CMS starts auditing recipients of meaningful use bonuses
■ Some practices that have obtained incentive payments are being asked to supply documentation supporting their eligibility.
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Some physicians who have received a meaningful use incentive check for adopting electronic health records may have received another piece of mail recently from the Centers for Medicare & Medicaid Services. The gist of that letter: You are being audited.
The company contracted by CMS to conduct post-payment auditing of hospitals and eligible professionals who successfully claimed meaningful use has started its work. The auditing process, a congressional requirement under the 2009 federal stimulus package that authorized the EHR bonuses, will be carried out by Figliozzi and Co., an accounting firm based in Garden City, N.Y.
The firm will audit recipients who obtained their bonuses from Medicare and hospitals that received incentive payments from both Medicare and Medicaid. States and their individual contractors will audit incentive program participants who received bonuses from Medicaid alone.
Medicare has paid more than $1 billion in bonuses to eligible professionals as of June, CMS said. More than 55,000 physicians have earned incentives for demonstrating meaningful use in 2011 or 2012.
A doctor or hospital found ineligible for an EHR incentive after an audit would be asked to return the bonus payment. The Government Accountability Office issued a report in April recommending that CMS examine its process for auditing the incentive program. The GAO suggested that CMS collect more information from physicians before bonus payments are made, so doctors won’t have to return money to the government if found to be noncompliant after the fact. CMS agreed with those recommendations but set no deadline or timetable for implementing them.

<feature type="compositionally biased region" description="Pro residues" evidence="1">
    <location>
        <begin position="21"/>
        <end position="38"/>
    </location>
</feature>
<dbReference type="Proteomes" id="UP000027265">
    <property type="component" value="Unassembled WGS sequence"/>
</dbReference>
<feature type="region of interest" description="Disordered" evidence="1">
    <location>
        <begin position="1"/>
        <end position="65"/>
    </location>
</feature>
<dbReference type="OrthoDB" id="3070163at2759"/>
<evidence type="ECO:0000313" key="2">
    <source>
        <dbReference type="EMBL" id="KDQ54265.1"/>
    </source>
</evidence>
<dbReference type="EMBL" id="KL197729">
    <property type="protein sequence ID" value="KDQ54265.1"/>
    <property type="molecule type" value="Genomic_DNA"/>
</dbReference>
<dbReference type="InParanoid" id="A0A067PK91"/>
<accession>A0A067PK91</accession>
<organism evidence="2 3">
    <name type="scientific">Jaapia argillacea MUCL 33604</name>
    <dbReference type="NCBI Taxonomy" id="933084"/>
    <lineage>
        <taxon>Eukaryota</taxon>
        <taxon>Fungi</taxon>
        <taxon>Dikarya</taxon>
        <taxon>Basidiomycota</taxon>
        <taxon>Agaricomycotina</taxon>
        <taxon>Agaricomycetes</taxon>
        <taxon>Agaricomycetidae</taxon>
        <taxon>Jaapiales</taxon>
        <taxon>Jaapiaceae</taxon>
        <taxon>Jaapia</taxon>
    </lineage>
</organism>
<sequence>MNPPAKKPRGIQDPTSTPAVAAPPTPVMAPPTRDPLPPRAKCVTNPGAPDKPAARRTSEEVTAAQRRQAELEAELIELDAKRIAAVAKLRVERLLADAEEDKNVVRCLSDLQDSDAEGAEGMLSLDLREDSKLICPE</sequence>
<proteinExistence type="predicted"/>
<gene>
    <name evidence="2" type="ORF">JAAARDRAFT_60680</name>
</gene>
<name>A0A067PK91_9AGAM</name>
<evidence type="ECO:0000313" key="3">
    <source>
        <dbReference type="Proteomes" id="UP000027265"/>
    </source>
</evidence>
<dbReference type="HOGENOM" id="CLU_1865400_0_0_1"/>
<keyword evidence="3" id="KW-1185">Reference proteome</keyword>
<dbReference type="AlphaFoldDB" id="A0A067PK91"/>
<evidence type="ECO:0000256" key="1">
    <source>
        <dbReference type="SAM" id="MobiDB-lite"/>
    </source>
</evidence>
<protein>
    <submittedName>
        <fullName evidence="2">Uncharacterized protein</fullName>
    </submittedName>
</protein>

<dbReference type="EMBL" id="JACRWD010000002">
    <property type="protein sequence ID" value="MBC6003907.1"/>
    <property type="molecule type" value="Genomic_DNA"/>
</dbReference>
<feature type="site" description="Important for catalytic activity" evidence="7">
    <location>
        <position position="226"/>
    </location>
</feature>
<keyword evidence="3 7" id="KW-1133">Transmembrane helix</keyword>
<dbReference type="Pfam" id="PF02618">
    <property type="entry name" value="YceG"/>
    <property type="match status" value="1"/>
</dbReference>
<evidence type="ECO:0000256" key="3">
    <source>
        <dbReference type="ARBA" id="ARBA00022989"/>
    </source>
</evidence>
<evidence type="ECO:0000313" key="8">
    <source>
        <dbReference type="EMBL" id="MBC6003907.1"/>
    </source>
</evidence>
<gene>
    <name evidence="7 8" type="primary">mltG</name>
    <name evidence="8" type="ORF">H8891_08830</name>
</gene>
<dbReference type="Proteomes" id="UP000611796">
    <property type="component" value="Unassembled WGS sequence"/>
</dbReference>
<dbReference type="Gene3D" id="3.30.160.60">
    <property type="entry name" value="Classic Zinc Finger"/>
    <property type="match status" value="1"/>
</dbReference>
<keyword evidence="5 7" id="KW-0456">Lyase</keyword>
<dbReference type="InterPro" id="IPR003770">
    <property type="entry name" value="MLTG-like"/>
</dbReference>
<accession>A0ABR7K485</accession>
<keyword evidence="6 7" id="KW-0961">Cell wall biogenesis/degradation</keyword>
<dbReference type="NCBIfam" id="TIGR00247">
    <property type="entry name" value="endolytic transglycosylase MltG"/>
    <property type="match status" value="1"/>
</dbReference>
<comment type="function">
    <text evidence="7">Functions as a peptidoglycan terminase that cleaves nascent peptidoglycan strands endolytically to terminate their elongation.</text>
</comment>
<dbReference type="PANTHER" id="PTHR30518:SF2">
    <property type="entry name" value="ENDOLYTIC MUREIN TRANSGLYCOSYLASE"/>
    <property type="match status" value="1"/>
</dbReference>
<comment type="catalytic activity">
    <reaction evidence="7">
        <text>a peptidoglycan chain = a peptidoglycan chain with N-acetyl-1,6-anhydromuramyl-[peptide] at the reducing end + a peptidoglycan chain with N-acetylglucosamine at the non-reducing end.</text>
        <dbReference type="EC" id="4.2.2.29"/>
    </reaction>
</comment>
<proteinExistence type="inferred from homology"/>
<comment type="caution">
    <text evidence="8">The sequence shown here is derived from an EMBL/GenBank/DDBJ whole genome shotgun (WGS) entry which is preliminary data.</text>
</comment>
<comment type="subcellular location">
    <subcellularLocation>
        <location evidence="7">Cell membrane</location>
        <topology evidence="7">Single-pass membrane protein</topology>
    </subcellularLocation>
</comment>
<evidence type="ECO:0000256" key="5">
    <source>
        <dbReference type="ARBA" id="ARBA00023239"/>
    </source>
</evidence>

Jim Wieland, a partner at the Baltimore-based law firm Ober Kaler, said his firm started receiving calls earlier in the summer from clients who had received a letter from Figliozzi on CMS letterhead. In response, Wieland co-wrote an alert that was sent to all of the firm’s health care organization clients informing them that the letter is legitimate despite the fact that CMS did not make a formal announcement at the time the audits began.
Practices that receive the letter have two weeks to reply. But practices that retained all supporting documentation and reports used to attest to meaningful use should not have a problem, Wieland said.
The letters ask physicians to provide three things, said Wieland, who is head of the firm’s health care information privacy, security and technology group.
- Proof that the EHR system used to meet meaningful use requirements is certified. The Office of the National Coordinator for Health Information Technology maintains a list of certified systems on its website.
- Supporting documentation proving that core objectives were met. Fifteen core objectives must be met to achieve meaningful use during stage 1 of the initiative. EHR systems certified to meet meaningful use should generate reports showing that these objectives have been met. Electronic or paper copies of those reports should satisfy the request.
- Supporting documentation that so-called menu objectives were met. Those attesting to meaningful use in stage 1 choose five menu objectives from a list of 10. EHR-generated reports, including those used to support clinical quality measures, can show that those objectives have been met.
In addition to providing those three things, hospitals will be asked for documentation supporting the method used to report emergency department admissions.
When asked about the audits, CMS spokesman Joseph Kuchler referred to the CMS website, which states that any eligible professional or hospital can be chosen for an audit. “Some may be selected based on specific information or risk factors, but they may also be random selections,” according to CMS. Physicians attesting to meaningful use should keep all documentation supporting compliance for at least six years after attestation, CMS said.
Physicians should be careful not to expose personal health information when sending the documentation to auditors, even though the letters say the information will be kept confidential, Wieland said. Future audits may require more detail, such as patient lists with personal information, but this round is a general survey that requires only high-level lists. “Practices shouldn’t view this as a threat,” he said.